External wall insulation needn’t just be a last resort for those with solid walls. Tim Pullen explains the benefits and issues
A wall does many things, only one of which is to hold the roof up. Since the 1970s the wall’s role in keeping the heat in has become increasingly important. And, following numerous grants rolled out for cavity insulation, 2014 saw the Government offer grants towards both internal and external wall insulation in the form of the Green Deal.
But no form of wall insulation, including external wall insulation, is without its challenges — not least of which is dealing with moisture.
The potential exists for moisture to enter a wall from both sides: rain on the external skin and moisture from people and the activities they undertake (cooking, drying clothes, washing, breathing, etc.) on the internal skin.
Prior to the widespread introduction of the cavity wall, the housebuilder generally had a choice to build either an impermeable wall that stops moisture penetration to both surfaces, or to build a breathing wall that allows moisture to penetrate (to a degree) and be evaporated away. A solid brick wall will tend to be the former and a stone wall will tend to be the latter.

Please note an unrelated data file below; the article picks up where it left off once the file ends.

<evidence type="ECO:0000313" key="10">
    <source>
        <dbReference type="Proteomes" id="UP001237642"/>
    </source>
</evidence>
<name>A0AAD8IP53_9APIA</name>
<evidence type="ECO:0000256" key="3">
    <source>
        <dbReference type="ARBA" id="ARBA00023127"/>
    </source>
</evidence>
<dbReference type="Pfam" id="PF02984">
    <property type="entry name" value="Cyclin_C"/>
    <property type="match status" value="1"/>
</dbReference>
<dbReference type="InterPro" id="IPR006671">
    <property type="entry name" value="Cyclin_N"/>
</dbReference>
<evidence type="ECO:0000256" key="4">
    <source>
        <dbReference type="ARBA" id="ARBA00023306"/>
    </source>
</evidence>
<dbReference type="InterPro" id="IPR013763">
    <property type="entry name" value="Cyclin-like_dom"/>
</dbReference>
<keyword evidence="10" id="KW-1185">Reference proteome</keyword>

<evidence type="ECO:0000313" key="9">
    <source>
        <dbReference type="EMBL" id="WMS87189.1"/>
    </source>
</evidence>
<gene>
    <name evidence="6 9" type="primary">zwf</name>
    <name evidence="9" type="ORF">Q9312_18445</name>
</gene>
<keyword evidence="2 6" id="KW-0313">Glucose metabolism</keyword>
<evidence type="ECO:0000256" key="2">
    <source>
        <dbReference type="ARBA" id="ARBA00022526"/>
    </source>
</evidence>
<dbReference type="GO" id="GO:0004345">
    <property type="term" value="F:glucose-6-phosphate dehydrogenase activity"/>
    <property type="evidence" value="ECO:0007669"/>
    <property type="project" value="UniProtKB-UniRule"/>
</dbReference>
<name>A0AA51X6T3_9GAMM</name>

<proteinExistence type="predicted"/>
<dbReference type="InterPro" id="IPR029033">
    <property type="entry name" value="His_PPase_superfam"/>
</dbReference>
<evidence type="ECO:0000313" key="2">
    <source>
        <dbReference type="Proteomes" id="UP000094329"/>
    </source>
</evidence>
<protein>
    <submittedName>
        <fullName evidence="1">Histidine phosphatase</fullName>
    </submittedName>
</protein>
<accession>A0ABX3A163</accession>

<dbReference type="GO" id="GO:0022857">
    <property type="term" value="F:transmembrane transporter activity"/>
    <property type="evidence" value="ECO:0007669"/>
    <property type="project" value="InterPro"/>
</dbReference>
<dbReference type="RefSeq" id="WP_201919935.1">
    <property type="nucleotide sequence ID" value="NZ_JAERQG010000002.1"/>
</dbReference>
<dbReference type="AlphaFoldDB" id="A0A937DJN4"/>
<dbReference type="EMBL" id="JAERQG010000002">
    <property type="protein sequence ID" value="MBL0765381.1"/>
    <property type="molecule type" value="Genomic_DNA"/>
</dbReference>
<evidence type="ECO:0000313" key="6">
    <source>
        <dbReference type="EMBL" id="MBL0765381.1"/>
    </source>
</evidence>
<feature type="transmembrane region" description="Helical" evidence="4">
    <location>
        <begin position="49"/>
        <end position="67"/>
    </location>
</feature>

The cavity wall by comparison is an impermeable wall in that the cavity is intended to form a ‘barrier’ to prevent moisture penetration; any rainwater entering the wall is evaporated away by air movement in the cavity.
Many modern insulation materials are usually non-permeable and will be rendered or clad to prevent rainwater penetration. However, they do not stop moisture reaching the internal surface of the wall from people and what they do — and that can mean that more ventilation is needed in the house to remove the moist air before it gets to the walls.
The dew point is the point where air meets a temperature that causes the moisture to condense out of the air as water. The temperature will change through a wall as it moves from the outside ambient temperature to the internal temperature.
Ideally the dew point will occur either on the external surface of the wall, where moisture can evaporate away, or in the ventilated cavity (if the wall has a cavity), where the same thing happens. In most cases, it is slightly inside the external surface.
Adding insulation to a wall will change the place where the dew point occurs. The effect of external insulation is to warm the wall and this in turn moves the dew point outwards, towards the colder external air, thereby reducing the risk of condensation appearing on the internal surface.